Riverside, California 2022-06-04 08:00:23 –
Two seats remained empty when a senior at Ray High School wore a red graduation robe and submitted it to the American Bank Center on Friday afternoon.
The seats marked with white bows belonged to two seniors, Matthew Garcia and Marcello Sardua, who would not come.
Garcia and Sardua both died at the age of 18. Rollover crash After finishing graduation practice at the American Bank Center on Tuesday.
They were sentenced to death at the crash site just before 11:30 am, and two other students were taken to a nearby hospital for treatment.
The crash is still under investigation, but it is believed to be due to speed and street racing.
At the graduation ceremony, classmates and their families applauded the two boys loudly when Ray High School principal Roxanne Cuevas read their names and offered condolences.
The day before graduation, many of the crowd spent Thursday night at the Heritage Park at a candlelight prayer rally summoned by Corpus Christi Mayor Paulette Gujardo.
As the crescent moon rose, two boys’ friends, family and classmates gathered in the park. Some people brought candles and flowers. When people were deceived, they fixed a red ribbon on their clothes, a color chosen to reflect Ray High School.
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As the crowd heard from city and school officials, tears ran and hugs were freely exchanged during the night.
“There aren’t enough words to describe the sadness of our community about the death of two young adults in our city a few days before graduating from high school,” Guajardo said. “I deeply apologize for the loss of these two young men. I am completely heartbroken.”
Cuevas shared the school motto during vigilance.
“We have a say in our school,” Cuevas said. “‘Stay faithful to Ray’. Part of the truth is to be faithful to Ray and meet during difficult times and celebrations to mourn the loss of Matthew and Marcello. It’s a difficult time, such as tonight when we get together. “
In addition to music by vocalist Sara Garcia, religious leaders, including Rev. Pete Elizalde of Corpus Christi Cathedral, spoke.
“The annoying question that comes to our mind is” how? ” And “why?” Said Elizalde. “My dear family and classmates, friends and community, no one can answer those questions. I hope no one tries because they don’t reach the truth.”
Elizalde said the community would always be with the Garcia and Sardua families.
“When we get together and remember the beauty of these lives, I know what a limited mind wants to do,” Elizalde said. “I just want you to think about how my brother died. My dear family, I’ll ask you now. Dear friends of Marcello and Matthew, I ask you and all of us now. Don’t do that .. Don’t limit their lives to just how they died. “
Elizalde asked the crowd to remember the moments of joy and laughter.
After the remarks were over, the people in front of the crowd lit their candles, shared their flames, and lit the candles of the people behind them. A flickering light spread throughout the park.
After the last prayer, the crowd began to flow little by little, but many stayed and dimmed for another hour in the fading light. Eighteen-year-old Ruben Flores walked through a protracted crowd with a bunch of silver balloons. The mourner stopped writing messages on the balloon.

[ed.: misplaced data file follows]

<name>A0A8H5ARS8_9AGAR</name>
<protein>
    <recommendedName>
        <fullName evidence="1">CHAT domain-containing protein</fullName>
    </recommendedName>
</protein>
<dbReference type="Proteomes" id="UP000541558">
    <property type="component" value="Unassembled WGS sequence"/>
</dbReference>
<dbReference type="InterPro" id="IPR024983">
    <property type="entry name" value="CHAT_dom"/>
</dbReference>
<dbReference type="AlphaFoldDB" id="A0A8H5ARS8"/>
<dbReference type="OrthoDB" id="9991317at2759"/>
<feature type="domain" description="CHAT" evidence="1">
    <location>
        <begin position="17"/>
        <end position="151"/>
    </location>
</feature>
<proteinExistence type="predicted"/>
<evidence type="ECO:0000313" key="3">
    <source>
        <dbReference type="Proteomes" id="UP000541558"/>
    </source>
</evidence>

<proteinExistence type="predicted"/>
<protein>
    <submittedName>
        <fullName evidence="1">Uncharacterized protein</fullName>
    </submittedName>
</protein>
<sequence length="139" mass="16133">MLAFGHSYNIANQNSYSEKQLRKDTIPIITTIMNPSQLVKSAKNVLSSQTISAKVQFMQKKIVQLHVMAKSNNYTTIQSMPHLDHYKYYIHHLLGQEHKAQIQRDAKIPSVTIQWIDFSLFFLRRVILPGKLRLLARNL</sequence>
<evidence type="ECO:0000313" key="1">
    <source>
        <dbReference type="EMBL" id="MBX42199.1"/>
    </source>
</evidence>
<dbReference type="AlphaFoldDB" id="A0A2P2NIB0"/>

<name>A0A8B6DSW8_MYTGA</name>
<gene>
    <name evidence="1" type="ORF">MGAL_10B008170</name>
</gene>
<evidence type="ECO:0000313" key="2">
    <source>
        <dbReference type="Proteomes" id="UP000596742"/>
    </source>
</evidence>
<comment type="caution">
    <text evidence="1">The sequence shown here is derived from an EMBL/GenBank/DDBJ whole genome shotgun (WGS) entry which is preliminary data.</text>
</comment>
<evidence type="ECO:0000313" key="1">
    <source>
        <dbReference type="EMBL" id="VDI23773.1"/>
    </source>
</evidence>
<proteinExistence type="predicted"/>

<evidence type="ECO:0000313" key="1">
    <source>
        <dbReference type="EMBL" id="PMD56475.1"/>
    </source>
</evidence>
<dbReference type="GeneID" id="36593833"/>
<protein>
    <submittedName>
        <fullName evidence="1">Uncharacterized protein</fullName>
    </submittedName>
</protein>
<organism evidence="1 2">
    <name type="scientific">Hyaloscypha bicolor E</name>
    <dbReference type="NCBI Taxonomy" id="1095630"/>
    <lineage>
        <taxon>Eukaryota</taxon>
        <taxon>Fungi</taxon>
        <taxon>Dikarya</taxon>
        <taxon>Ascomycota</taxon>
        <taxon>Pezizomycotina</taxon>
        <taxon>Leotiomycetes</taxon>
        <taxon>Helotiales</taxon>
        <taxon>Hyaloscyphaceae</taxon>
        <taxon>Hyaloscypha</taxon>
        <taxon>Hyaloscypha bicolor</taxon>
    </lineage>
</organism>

“That’s our last word,” Flores said. “This is the last time I say something. I couldn’t say goodbye.”
Flores said he was a good friend of both boys, calling them his “brothers” and he was also Garcia’s cousin.
The crowd became quiet when the last few people added a message to the balloons. Flores distributed the balloons to individuals. The individual saw the balloon floating in the sky and immediately released it.
Since the crash, friends and family have been thinking about Garcia and Sardua.
For Garcia, a high school diploma was more than a piece of paper, said his aunt Maribel Durand. He would have graduated first in his family because he was the oldest of the four.
“He wanted his family to be proud that he was trying to do something for himself,” Durand said. “He wanted to show his brother and sister that many children wouldn’t go to school or graduate from school when they already had children. His brother and sister respected him. . “
Garcia, a gentle-voiced “teddy bear,” read the Bible to her blind grandfather and she said she protected her from time to time being bullied.
“He was very humble, compassionate, loving and unselfish,” Durand said. “He didn’t get in the way to take care of everyone.”
He loves soccer and has been playing at Cunningham Middle School for a long time. In high school, he got a job to take care of his family and help pay for the prom.
“He didn’t want to burden his family,” Durand said. “He wanted his prom to be perfect, and he wanted his parents not to worry.”
Remembered by his friends as a hard worker, Sardua wanted to take care of his mother one day.
“He was very excited,” said his friend Jeremiah Curiel, 18,. “He told me the night before going through how happy he was and ready to start his life. I told him I was proud of him.”
Curiel, a high school student from Nishi-Oso, met Sardua at elementary school. Sardua transferred to Ray High School in the year of her freshman. He remembered Sardua as a fan of the Dallas Cowboys, who always had a smile on his face.
“His laughter is so bright that that’s what I miss most about him,” Curiel said. “He was always happy. He always celebrated our achievements. He was never the type of jealousy or hatred. He always wanted to see his friends succeed. .. But what we loved most about him was that he was compassionate and you could. Expect to be there for you no matter what. “
Ray High School community mourns Matthew Garcia and Marcello Saldua Source link Ray High School community mourns Matthew Garcia and Marcello Saldua